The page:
Driving in Ireland

Road in IrelandSingle Lane Road in Ireland with Pullouts

Driving in Ireland the most common speed limit is 100 kph or about 62 mph.  This is down a road that is so narrow the tall green hedge on each side of the road has a small notch cut out of it where the automobile side view mirrors snap off the branches.  Certainly road crews do some major trimming from time to time, but these mirror notches are a common sight.  These vines and hedges make the narrow roads even more precarious as they encroach over the roadway.  Beneath these hedges and vines are not just more plants but solid rock walls just waiting to rip your car frame apart.  Around hairpin turns, one lane bridges and 90-degree turns, the speed limit remains 100kph.  Sometimes the words “GO MALL” will be painted in the road, which means to go slow in Gaelic, but still no posted reduction in the speed limit.
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Carrick-A-Rede Bridge crossing

Carric a Rede Bridge

What is now a fun tourist attraction in Northern Ireland near the town of Ballentoy used to be the means of getting to a very important salmon fishery for a hundred fishermen.  When first erected the Carrick-a-Rede Bridge was simply a thick rope spanning the 60 feet between ridges and 1,000 feet in the air.  The fishermen would carry their equipment over in the morning and the fish they caught back in the evening, going hand over hand.  The distant island serves as a breakwater for the ocean waves from the Atlantic.  We could see large waves crashing the rocks on one side of the island, but calm waters for the fishermen to string their nets on the other.  This point is no longer used by the fishermen as the Atlantic Salmon is on the endangered species list.  A salmon fisherman’s house still on the island is shown in the picture below, click the ‘continue reading’ button below to see it.
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Westport, Ireland

coffee-shop(Click to Enlarge)

This is one of those lay-over locations or stops we scheduled.  We had traveled five hours from the last stop in Dingle, and had another five to go to get to Bushmills and the Giant’s Causeway at the northern tip of Ireland.  So we stopped for two nights in Westport, a city of about 5,500 people.  Finally in a bigger city, we opted for Indian food, and took my photographer friend along for his first ever dish of Indian cuisine.  With no real sights to see, we walked around the town, photographing the buildings and city life.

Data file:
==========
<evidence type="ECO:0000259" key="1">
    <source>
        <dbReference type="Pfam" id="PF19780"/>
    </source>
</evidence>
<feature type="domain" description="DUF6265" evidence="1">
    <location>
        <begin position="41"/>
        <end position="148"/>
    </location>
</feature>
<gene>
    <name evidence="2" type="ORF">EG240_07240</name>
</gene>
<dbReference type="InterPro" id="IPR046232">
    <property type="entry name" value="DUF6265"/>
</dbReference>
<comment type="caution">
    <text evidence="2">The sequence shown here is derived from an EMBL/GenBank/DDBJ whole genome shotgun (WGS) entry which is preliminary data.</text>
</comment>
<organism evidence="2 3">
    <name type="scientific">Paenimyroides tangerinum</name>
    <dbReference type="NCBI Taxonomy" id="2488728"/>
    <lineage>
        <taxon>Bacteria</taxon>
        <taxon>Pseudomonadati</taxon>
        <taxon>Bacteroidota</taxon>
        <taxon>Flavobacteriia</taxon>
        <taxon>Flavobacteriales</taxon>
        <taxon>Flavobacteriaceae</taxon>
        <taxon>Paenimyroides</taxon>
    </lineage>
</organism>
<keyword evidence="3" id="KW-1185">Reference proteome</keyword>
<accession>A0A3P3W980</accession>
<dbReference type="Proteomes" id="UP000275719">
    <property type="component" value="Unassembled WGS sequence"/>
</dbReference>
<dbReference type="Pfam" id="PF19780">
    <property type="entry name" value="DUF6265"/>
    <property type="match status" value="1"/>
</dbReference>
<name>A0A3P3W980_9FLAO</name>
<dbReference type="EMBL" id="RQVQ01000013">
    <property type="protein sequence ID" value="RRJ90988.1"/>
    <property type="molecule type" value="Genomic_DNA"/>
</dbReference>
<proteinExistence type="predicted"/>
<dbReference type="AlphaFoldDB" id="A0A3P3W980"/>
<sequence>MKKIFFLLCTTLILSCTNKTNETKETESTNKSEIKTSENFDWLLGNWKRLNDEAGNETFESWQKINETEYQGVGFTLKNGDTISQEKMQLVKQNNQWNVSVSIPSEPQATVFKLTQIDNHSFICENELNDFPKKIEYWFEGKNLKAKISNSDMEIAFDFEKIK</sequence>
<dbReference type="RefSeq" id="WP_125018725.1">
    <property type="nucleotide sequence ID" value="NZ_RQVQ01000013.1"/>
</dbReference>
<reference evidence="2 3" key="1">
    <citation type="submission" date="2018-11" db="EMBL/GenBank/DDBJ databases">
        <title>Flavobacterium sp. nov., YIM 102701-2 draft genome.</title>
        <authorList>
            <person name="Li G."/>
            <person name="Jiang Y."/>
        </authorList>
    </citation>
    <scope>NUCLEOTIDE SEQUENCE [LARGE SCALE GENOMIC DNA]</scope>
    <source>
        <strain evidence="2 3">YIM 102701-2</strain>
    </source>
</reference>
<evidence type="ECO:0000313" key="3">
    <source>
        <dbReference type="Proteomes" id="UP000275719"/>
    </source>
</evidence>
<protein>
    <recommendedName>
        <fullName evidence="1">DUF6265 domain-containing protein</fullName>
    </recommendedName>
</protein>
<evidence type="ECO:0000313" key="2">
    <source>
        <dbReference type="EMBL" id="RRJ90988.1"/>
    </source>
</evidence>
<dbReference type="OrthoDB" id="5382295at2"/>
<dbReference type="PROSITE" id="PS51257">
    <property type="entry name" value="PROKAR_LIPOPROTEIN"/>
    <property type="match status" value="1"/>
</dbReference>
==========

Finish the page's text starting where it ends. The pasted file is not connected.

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The Cliffs of Moher… and More and More People….

Cliffs-of-MoherCliffs-of-Moher-20140823-_ALL3866No matter how interesting the local attraction, I dislike being herded into areas with 22 large motor coaches and tour groups of all nationalities, holding group tour flags to keep everyone together.  Tourists take endless selfies, posing in front of yet another scene with arms stretched out and trying for an impossible glamour shot.  Generally these places are closed before the good evening light and are not yet open for the nice morning light.  Herd the tourists in, collect their entrance fee and off they go to the next tourist trap, likely never really experiencing the location.  The nearby town of Liscannor is a complete traffic jam of people buying and hocking touristy items, searching for a restaurant, or just trying to find a spot to park.
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Dingle Peninsula, Ireland

Dingle Sports Bar

Dingle was our base for exploring this well-traveled peninsula and its fishing villages.  Dingle seems to have the right mix of locals and good restaurants to serve the many tourists.  While we were there we were often rained on five or more times a day.  This peninsula is dotted with many smaller fishing towns, all having several nice pubs and restaurants.  Late into the evening we could hear what sounded like an entire bar singing Beatles songs.
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Kenmare, Ireland

Castletownbere, IrelandKenmare, Ireland is a small town in southern Ireland that serves as a very good base for exploring the peninsula via the well-traveled 110 mile Ring of Kerry and the smaller peninsula to the south, the Ring of Beara.  Wonderful views of the North Atlantic,  great stone walls where sheep graze waiting for their next sheering and vast fields of vivid shades of green await the travelers to this area.  Miles and miles of thick, solid stone walls are a striking and common sight.  No mortar binds these rocks.  What backbreaking work it must be to first dig these rocks out of the fields where the sheep graze, then carry them to the wall and sort through them for the right shape to fit with the adjacent rocks.  At least they had cool weather and great views during their efforts. Even more picturesque is the adjacent Ring of Beara, which we circumnavigated twice.
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